Our aim is to try and get out of this position, with a patient long term approach coupled with option trades and tactical stock sales to reduce overall cost basis.

Stock Position
Shares
Cost Basis /
Average Price
Cost Basis Principal
Existing VLCCF position3608.873193.2
Dec 2014 $7.5 put assignment (deliberately assigned on 19th Dec 2014)200$6.51300
TOTAL560$8.024493.2

The implied vol is 140% (very high) in Dec 2014, so are looking at volatility strategies, namely selling options. The stock is cheap enough (under $5) to consider very conservative put selling strategies, which when coupled with high IV makes it a good candidate for the philstockworld.com style trade (or longer term premium selling). We havent done this trade before, so will be conservative on the first one.

Look at the option chains for June 2015 shows the $7.5 and $2.5 puts. This trade was executed by selling puts and selling calls (premium on both sides).

VLCCF150619C7.5CALL (VLCCF) KNIGHTSBRIDGE JUN 19 15 $7.5 (100 SHS) -5 $221.07 $0.44/Share
VLCCF150619P2.5PUT (VLCCF) KNIGHTSBRIDGE JUN 19 15 $2.5 (100 SHS) -5 $313.12 $0.63/Share

This makes $221.07 (call premium) and $313.12 (put premium) for a total of $552 if VLCCF finishes in between $2.5 and $7.5 in 6 months time. What are the possible scenarios in Jun 2015:

Closes Below $2.5: This is effectively committing to buy 500 shares at about $2.5 – total option premium of $1.07 (or about $1.43 per share). This would be a bad outcome, and would have average price of about $4.75 on 1000 shares. Assuming stock would not go bankrupt (!) would have to look at option premium trades again (to further lower cost basis), or just buy and hold and wait it out. This would not be good, but would be way better than buy and hold from $9.79 to $1 to $2 range.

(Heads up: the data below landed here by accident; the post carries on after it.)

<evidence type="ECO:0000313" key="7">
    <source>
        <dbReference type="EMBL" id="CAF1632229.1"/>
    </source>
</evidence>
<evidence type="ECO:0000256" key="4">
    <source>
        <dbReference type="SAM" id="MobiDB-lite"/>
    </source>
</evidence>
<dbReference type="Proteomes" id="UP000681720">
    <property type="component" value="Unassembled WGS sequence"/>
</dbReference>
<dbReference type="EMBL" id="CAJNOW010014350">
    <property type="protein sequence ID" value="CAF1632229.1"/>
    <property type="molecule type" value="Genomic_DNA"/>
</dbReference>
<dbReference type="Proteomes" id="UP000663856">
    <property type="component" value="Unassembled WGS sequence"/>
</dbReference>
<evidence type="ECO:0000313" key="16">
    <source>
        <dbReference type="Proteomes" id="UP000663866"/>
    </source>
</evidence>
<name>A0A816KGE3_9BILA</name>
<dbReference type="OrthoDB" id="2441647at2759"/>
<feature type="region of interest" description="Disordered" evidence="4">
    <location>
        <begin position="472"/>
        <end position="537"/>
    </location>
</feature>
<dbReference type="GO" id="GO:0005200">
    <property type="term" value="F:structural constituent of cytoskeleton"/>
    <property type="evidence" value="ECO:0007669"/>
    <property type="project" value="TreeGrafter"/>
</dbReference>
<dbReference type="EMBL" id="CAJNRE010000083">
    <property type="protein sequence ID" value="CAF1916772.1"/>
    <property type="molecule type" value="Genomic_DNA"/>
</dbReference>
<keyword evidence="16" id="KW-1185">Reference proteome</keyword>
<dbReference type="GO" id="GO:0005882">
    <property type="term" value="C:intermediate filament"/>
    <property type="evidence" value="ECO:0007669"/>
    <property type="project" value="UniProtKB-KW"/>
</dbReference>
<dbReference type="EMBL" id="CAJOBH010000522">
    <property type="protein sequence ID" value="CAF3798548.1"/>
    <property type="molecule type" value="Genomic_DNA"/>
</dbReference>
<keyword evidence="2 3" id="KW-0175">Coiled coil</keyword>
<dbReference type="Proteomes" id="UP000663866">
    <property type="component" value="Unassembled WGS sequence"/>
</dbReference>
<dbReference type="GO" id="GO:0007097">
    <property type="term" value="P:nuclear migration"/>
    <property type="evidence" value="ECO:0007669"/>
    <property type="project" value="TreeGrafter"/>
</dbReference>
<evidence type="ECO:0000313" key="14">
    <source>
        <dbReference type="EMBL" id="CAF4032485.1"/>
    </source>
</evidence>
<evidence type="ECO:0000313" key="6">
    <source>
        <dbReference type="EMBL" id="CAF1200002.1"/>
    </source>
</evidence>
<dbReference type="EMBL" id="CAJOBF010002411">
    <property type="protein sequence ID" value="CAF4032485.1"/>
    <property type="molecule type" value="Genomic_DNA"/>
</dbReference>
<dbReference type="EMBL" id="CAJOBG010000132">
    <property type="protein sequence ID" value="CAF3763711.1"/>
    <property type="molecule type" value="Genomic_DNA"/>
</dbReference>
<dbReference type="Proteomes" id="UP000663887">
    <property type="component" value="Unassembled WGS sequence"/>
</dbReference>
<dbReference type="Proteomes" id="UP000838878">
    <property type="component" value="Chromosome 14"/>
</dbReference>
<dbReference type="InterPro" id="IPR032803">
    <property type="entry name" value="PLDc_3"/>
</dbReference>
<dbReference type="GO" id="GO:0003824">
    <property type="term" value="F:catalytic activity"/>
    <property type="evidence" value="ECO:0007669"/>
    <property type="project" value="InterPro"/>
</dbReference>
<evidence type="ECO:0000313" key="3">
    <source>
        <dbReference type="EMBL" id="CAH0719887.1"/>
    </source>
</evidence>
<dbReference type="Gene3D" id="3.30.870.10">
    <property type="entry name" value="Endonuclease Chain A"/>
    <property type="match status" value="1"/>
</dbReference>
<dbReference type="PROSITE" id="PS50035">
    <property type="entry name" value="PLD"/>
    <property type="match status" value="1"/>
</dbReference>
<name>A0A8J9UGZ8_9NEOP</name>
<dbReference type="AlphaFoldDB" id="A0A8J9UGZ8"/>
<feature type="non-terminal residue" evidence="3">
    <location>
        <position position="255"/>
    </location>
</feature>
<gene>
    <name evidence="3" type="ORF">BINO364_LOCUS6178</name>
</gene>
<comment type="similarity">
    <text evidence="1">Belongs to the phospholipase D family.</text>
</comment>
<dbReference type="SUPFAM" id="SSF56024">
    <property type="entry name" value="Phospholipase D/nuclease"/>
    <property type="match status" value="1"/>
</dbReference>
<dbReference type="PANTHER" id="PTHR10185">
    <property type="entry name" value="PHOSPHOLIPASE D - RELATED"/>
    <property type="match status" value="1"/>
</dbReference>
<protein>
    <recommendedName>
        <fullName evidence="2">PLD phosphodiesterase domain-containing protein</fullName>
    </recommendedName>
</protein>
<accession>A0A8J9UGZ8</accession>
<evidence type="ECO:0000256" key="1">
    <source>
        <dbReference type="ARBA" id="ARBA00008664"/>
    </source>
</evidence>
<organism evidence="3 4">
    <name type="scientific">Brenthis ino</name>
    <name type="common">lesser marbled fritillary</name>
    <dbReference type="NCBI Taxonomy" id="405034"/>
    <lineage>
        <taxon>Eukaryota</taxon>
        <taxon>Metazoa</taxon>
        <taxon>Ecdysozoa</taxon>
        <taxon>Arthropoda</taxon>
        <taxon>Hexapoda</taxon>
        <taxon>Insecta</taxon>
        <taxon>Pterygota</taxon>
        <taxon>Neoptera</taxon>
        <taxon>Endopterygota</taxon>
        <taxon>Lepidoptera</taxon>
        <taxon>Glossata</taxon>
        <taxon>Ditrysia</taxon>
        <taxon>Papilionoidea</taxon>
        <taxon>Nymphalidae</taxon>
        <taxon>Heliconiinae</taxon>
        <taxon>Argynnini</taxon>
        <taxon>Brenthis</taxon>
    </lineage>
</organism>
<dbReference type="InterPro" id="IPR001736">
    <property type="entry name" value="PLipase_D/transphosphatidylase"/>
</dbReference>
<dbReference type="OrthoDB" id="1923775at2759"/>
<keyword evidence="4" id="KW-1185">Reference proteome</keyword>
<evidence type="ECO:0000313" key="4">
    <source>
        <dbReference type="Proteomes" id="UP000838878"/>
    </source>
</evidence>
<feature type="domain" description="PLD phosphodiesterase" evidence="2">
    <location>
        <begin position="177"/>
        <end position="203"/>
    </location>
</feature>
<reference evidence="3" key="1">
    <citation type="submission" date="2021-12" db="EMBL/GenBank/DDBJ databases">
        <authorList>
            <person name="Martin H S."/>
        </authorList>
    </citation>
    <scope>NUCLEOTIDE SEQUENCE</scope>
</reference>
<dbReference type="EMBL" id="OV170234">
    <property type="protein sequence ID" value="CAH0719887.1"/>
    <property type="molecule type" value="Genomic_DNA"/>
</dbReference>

Closes Between $2.5 and $7.5: since the IV is VERY high there is a higher likelihood that vol reduces over the lifetime of the trade, so that will also give a way to profit even if stock doesn’t move anywhere over the next 6 months. This is like a “psuedo” dividend assuming the stock stays in a ride range – the options market currently prices this at about at 50% chance of happening, but if the IV comes down the percentage chance of it happening will be reduced as well. The “normal” IV for this stock is about 40% and that would price it at about a 75% of chance of happening (much better odds). The P&L here would be the stock P&L, plus about 5 contracts x $1.07 option premium or about $535 (the “pseudo” dividend). If stock price is over $7 by Jun 2015 expiration then this is breakeven on the currently unreleased open positions, however if you add the $1011 profit from earlier in the year, then the breakeven since position inception is approximately $5 (which looks achievable, and is not a bad outcome given that the position was started at $9.79).

Closes above $7.5 : If the stock is above the $7.5 strike in 6 months, then the entire position will be assigned for a profit:   –  $8.08 average cost basis + $7.5 strike assignment + $1.07 option premium = about $0.49 profit on 500 shares. That would make a small gain on $250, which added to $1011 from earlier this year, would give about a 25% profit on original position (and would have exited with VLCCF position with a decent gain, not having given up on it when it was a loser as it is today).

Note: There are an extra 60 shares that have been acquired due to reinvested dividends, but that would just be bonus profit (e.g. if closed at $10, then would get $2.5 * 60 shares = $150 of extra profit). But that was not included above to keep calculations simpler.